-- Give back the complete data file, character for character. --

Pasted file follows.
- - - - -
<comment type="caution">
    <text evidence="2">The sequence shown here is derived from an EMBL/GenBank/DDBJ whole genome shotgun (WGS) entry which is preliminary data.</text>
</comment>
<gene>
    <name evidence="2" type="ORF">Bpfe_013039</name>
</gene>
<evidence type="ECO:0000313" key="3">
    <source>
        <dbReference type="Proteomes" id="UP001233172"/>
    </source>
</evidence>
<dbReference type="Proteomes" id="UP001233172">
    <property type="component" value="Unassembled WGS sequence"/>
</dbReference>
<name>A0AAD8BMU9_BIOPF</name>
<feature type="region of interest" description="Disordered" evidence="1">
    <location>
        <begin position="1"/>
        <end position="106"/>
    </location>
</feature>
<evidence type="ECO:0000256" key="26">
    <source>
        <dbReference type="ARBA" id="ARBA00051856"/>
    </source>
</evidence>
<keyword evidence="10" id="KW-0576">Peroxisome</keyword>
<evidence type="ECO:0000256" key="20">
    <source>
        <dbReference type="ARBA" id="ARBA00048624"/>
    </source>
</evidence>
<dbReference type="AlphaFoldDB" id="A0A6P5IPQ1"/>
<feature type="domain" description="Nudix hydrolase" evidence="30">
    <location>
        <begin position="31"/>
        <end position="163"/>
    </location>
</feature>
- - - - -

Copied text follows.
<comment type="caution">
    <text evidence="2">The sequence shown here is derived from an EMBL/GenBank/DDBJ whole genome shotgun (WGS) entry which is preliminary data.</text>
</comment>
<gene>
    <name evidence="2" type="ORF">Bpfe_013039</name>
</gene>
<evidence type="ECO:0000313" key="3">
    <source>
        <dbReference type="Proteomes" id="UP001233172"/>
    </source>
</evidence>
<dbReference type="Proteomes" id="UP001233172">
    <property type="component" value="Unassembled WGS sequence"/>
</dbReference>
<name>A0AAD8BMU9_BIOPF</name>
<feature type="region of interest" description="Disordered" evidence="1">
    <location>
        <begin position="1"/>
        <end position="106"/>
    </location>
</feature>
<evidence type="ECO:0000256" key="26">
    <source>
        <dbReference type="ARBA" id="ARBA00051856"/>
    </source>
</evidence>
<keyword evidence="10" id="KW-0576">Peroxisome</keyword>
<evidence type="ECO:0000256" key="20">
    <source>
        <dbReference type="ARBA" id="ARBA00048624"/>
    </source>
</evidence>
<dbReference type="AlphaFoldDB" id="A0A6P5IPQ1"/>
<feature type="domain" description="Nudix hydrolase" evidence="30">
    <location>
        <begin position="31"/>
        <end position="163"/>
    </location>
</feature>